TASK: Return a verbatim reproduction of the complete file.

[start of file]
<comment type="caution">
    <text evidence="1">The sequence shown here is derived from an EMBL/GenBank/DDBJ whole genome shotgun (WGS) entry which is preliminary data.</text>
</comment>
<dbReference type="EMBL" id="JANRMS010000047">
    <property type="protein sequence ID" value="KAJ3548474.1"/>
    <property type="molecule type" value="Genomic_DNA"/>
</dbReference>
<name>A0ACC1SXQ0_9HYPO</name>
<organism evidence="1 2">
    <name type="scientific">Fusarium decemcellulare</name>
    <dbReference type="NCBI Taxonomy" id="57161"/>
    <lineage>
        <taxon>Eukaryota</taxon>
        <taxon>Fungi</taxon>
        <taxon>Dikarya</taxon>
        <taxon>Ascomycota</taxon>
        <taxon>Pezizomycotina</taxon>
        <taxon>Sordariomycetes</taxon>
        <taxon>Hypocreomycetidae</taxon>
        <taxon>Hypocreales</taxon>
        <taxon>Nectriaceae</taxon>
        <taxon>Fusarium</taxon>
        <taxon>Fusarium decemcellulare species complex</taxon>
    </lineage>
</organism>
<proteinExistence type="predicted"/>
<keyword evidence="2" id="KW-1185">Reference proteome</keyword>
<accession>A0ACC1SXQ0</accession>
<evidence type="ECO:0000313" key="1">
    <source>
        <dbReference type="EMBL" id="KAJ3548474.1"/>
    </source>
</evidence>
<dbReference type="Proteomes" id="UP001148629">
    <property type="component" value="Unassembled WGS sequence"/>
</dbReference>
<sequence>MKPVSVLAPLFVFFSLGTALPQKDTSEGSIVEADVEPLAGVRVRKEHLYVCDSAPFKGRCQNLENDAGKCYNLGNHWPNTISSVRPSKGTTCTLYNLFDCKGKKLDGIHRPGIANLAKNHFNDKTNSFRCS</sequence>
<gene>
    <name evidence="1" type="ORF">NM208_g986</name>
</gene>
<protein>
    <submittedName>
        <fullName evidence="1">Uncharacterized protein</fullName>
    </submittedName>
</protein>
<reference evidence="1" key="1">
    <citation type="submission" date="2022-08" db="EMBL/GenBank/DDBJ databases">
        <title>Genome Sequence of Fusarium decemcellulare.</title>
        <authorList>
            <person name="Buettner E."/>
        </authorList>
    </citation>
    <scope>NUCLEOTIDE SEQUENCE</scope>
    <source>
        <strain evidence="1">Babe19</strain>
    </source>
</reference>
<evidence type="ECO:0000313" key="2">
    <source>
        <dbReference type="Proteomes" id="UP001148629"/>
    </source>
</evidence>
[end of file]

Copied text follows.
<comment type="caution">
    <text evidence="1">The sequence shown here is derived from an EMBL/GenBank/DDBJ whole genome shotgun (WGS) entry which is preliminary data.</text>
</comment>
<dbReference type="EMBL" id="JANRMS010000047">
    <property type="protein sequence ID" value="KAJ3548474.1"/>
    <property type="molecule type" value="Genomic_DNA"/>
</dbReference>
<name>A0ACC1SXQ0_9HYPO</name>
<organism evidence="1 2">
    <name type="scientific">Fusarium decemcellulare</name>
    <dbReference type="NCBI Taxonomy" id="57161"/>
    <lineage>
        <taxon>Eukaryota</taxon>
        <taxon>Fungi</taxon>
        <taxon>Dikarya</taxon>
        <taxon>Ascomycota</taxon>
        <taxon>Pezizomycotina</taxon>
        <taxon>Sordariomycetes</taxon>
        <taxon>Hypocreomycetidae</taxon>
        <taxon>Hypocreales</taxon>
        <taxon>Nectriaceae</taxon>
        <taxon>Fusarium</taxon>
        <taxon>Fusarium decemcellulare species complex</taxon>
    </lineage>
</organism>
<proteinExistence type="predicted"/>
<keyword evidence="2" id="KW-1185">Reference proteome</keyword>
<accession>A0ACC1SXQ0</accession>
<evidence type="ECO:0000313" key="1">
    <source>
        <dbReference type="EMBL" id="KAJ3548474.1"/>
    </source>
</evidence>
<dbReference type="Proteomes" id="UP001148629">
    <property type="component" value="Unassembled WGS sequence"/>
</dbReference>
<sequence>MKPVSVLAPLFVFFSLGTALPQKDTSEGSIVEADVEPLAGVRVRKEHLYVCDSAPFKGRCQNLENDAGKCYNLGNHWPNTISSVRPSKGTTCTLYNLFDCKGKKLDGIHRPGIANLAKNHFNDKTNSFRCS</sequence>
<gene>
    <name evidence="1" type="ORF">NM208_g986</name>
</gene>
<protein>
    <submittedName>
        <fullName evidence="1">Uncharacterized protein</fullName>
    </submittedName>
</protein>
<reference evidence="1" key="1">
    <citation type="submission" date="2022-08" db="EMBL/GenBank/DDBJ databases">
        <title>Genome Sequence of Fusarium decemcellulare.</title>
        <authorList>
            <person name="Buettner E."/>
        </authorList>
    </citation>
    <scope>NUCLEOTIDE SEQUENCE</scope>
    <source>
        <strain evidence="1">Babe19</strain>
    </source>
</reference>
<evidence type="ECO:0000313" key="2">
    <source>
        <dbReference type="Proteomes" id="UP001148629"/>
    </source>
</evidence>